Since this is a big scary sprawling Gothic that took place at an extremely volatile time in New York’s history, I would issue a content/trigger warning for probably every single thing that could warrant a content warning, including graphic murder, child abuse, infanticide, child prostitution, attempted lynching, racism, use of the n-word, fire, gross medical stuff, and probably other things. It’s all handled well, I think, but this is definitely a book for morbid individuals with strong stomachs.
bloodygranuaile: (oh noes)
It’s October, and October means it’s time for me to read at least one classic vampire novel. I bought Varney the Vampire last year, but it’s intimidatingly ginormous and I don’t have enough spare time right now, plus I don’t want to lug the stupid thing around on the T. So instead I read J. Sheridan Le Fanu’s 1871 novella Carmilla, since it is short and I had it on Kindle.

The main thing I knew about Carmilla is that it involves lesbian vampires, or at least as lesbian a vampire as you could get away with publishing in the 1870s. Which actually turned out to be pretty blatantly lesbian, unless of course you are our terribly sheltered and Victorian narratrix, who has never head of lesbians and wonders if maybe Carmilla is actually a dude in disguise like in some of the old romances she’s read, but then decides she’s not manly enough to be a dude in disguise, and is just TERRIBLY BAFFLED.

In many ways, Carmilla follows the form of the traditional Victorian vampire Gothic, taking place in a secluded old schloss somewhere in Eastern Europe. The main character is Laura, the daughter of a British expat, who lives in the aforementioned giant crumbling castle with her aforementioned father, her old nursemaid, her less-old governess, and a handful of servants who are essentially invisible. Their nearest neighbor is an old German expat who lives in the next schloss twenty miles away.

The story begins when the German neighbor’s niece, who was supposed to come visit so that Laura could have a friend her own age, has to cancel her visit because she is unexpectedly dead. However, a carriage accident on the road brings Laura another visitor instead, a sickly but beautiful young woman named Carmilla. Carmilla’s ailment is ill-defined and mysterious but appears to be some sort of chronic fatigue thing, as Carmilla sleeps for much of the day and is locked in her room all night. In traditional folklore-vampire fashion, peasants start dying, one every couple of weeks, and Laura begins having weird dreams and developing a languor similar to Carmilla’s. Much of the book is dedicated to the odd friendship that grows between Carmilla and Laura, in which Laura is mostly delighted to have a friend her own age and partially irritated with Carmilla’s refusal to talk about her life and some of her weird behavior, including her bouts of rapturous affection, which are pretty gay even by Victorian friendship standards. (Victorians had much more affectionate friendships than modern people usually do.)

The plot comes to a head with the visit of the grieving German neighbor, who thinks he has figured out what killed his niece—it was a mysterious lovely guest she’d been hosting. Then there is the usual telling of long backstories and the fun vampire-killing stuff, much as you would expect, all of which is still a great deal of fun for all that it’s been mimicked too many times to be at all surprising.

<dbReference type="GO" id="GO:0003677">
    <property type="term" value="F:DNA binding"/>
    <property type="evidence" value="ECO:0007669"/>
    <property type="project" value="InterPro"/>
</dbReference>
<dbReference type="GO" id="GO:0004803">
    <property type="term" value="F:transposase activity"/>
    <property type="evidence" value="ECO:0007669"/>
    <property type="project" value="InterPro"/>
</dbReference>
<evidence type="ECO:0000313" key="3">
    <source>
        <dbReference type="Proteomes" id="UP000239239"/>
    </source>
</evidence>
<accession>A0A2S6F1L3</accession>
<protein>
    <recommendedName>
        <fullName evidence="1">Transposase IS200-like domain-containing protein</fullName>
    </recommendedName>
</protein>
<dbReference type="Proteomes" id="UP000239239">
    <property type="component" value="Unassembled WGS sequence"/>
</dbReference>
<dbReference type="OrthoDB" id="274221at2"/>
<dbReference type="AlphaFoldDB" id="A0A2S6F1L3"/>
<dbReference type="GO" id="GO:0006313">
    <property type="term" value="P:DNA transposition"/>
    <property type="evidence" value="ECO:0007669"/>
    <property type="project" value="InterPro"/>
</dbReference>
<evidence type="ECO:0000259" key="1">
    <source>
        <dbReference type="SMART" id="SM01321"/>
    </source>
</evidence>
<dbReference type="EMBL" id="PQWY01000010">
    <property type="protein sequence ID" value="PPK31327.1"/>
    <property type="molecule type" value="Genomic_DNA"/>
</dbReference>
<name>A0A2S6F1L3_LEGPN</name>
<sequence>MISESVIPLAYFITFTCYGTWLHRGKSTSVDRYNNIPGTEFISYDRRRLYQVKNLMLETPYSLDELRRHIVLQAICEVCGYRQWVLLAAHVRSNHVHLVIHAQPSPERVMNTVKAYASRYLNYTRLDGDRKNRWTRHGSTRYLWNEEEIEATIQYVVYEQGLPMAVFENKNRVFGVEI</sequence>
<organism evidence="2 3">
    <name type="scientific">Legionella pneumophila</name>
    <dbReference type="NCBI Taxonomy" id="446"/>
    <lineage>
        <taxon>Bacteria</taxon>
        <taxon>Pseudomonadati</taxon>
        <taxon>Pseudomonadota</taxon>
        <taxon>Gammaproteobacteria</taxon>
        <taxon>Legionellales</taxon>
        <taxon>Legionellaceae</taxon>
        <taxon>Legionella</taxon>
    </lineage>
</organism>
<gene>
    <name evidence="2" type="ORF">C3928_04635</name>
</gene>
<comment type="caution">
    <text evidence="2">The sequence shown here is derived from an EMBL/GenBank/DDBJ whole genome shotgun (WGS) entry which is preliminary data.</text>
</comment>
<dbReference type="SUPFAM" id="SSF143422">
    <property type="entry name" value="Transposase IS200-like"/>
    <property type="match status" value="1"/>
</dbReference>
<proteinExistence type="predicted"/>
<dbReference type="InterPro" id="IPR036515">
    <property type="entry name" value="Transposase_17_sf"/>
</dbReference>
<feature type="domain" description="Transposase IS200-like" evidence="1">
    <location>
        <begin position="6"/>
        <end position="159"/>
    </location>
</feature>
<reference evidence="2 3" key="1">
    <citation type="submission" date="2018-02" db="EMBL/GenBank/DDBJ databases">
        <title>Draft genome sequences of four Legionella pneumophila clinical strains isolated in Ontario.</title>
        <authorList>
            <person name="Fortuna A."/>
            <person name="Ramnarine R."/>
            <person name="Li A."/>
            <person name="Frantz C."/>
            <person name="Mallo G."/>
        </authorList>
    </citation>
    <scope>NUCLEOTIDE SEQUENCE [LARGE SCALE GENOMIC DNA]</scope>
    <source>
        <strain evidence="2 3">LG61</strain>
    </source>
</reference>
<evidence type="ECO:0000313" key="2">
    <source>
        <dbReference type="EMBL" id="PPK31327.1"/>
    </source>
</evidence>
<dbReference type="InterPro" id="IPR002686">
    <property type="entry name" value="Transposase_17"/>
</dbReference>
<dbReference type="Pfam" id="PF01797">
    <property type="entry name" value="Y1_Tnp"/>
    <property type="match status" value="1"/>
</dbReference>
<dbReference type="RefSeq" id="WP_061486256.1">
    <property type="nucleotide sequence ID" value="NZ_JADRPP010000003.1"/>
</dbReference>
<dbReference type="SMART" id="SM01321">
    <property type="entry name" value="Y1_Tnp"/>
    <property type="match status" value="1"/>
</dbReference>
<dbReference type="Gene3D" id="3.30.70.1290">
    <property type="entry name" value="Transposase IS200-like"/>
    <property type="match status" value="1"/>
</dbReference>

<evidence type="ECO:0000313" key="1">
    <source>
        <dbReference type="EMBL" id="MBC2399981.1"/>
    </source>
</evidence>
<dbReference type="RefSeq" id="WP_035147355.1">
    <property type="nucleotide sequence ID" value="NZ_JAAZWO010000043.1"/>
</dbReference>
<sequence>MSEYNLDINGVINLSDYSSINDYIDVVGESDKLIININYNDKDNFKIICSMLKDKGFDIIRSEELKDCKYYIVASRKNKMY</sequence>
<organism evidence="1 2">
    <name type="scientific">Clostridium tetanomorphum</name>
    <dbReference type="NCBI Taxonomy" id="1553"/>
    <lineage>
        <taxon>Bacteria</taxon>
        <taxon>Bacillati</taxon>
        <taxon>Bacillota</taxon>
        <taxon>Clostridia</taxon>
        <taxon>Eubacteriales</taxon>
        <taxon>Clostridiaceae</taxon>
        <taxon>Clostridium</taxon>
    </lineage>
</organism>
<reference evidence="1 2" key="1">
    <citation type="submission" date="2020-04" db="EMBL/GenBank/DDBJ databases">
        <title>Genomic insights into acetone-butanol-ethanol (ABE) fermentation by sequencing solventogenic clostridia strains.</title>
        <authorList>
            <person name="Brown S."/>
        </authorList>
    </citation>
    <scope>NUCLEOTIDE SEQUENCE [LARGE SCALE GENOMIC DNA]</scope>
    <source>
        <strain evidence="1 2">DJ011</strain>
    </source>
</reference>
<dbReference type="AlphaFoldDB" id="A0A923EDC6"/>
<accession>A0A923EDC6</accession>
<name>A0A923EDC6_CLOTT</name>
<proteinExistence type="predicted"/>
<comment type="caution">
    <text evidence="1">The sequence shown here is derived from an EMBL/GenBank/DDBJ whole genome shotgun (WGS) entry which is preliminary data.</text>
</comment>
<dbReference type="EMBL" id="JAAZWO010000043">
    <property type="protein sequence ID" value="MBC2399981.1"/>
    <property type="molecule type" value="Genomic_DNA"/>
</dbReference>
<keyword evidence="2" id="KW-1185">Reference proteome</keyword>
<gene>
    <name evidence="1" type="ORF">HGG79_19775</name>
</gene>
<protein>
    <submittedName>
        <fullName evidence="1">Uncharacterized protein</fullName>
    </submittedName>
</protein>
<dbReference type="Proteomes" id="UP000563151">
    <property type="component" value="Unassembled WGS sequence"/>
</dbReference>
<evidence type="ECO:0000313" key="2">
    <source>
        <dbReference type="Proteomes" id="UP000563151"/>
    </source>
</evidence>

One thing I particularly liked about this story is that it’s in epistolary form, but there’s little to indicate who the letters are to, except that they are written several years afterwards, and that Laura is writing to some sort of lady who lives in a city, and so feels the need to apologize and explain a lot about what it’s like living in deep seclusion in a castle in the woods. Since I am a lady who lives in a city, this was pretty cool, as it sounded like Laura was addressing me particularly rather than like I was snooping on somebody’s letters.

One thing I liked somewhat less was that the ebook I picked up was an “illustrated” version, but instead of contemporary illustrations (which were cool; I have seen them elsewhere), they were modern photos of random Goth ladies—very pretty pictures, but that didn’t really seem to fit. But I suppose you get what you pay for when you decide to get the free ebook versions of public-domain classics.

Overall, though, Carmilla was a fun, quick read, and why the hell aren’t there more lesbian vampires? Or lady vampires at all, really—there were a lot of gay vampires back when people still cared about Anne Rice and obviously there have recently been quite a lot of broody heterosexual dude vampires, but the ladies always seem to be secondary characters. More female main vampires, please! Or perhaps I’m just reading the wrong books, in which case, will somebody point me toward the right ones?
bloodygranuaile: (oh noes)
One of the very cool things about attending nerdy literary conventions like Readercon is that you can pick up unusual little hard-to-find books. This past Readercon, in honor of the awesome Memorial Guest of Honor, Mary Shelley, I picked up a little limited-run paperback--scarcely more than a pamphlet--called The Mortal Immortal: The Complete Supernatural Short Fiction. While Mary Shelley wrote a lot of things besides Frankenstein, it looks like she only wrote five pieces of supernatural short fiction. But now I have all of them!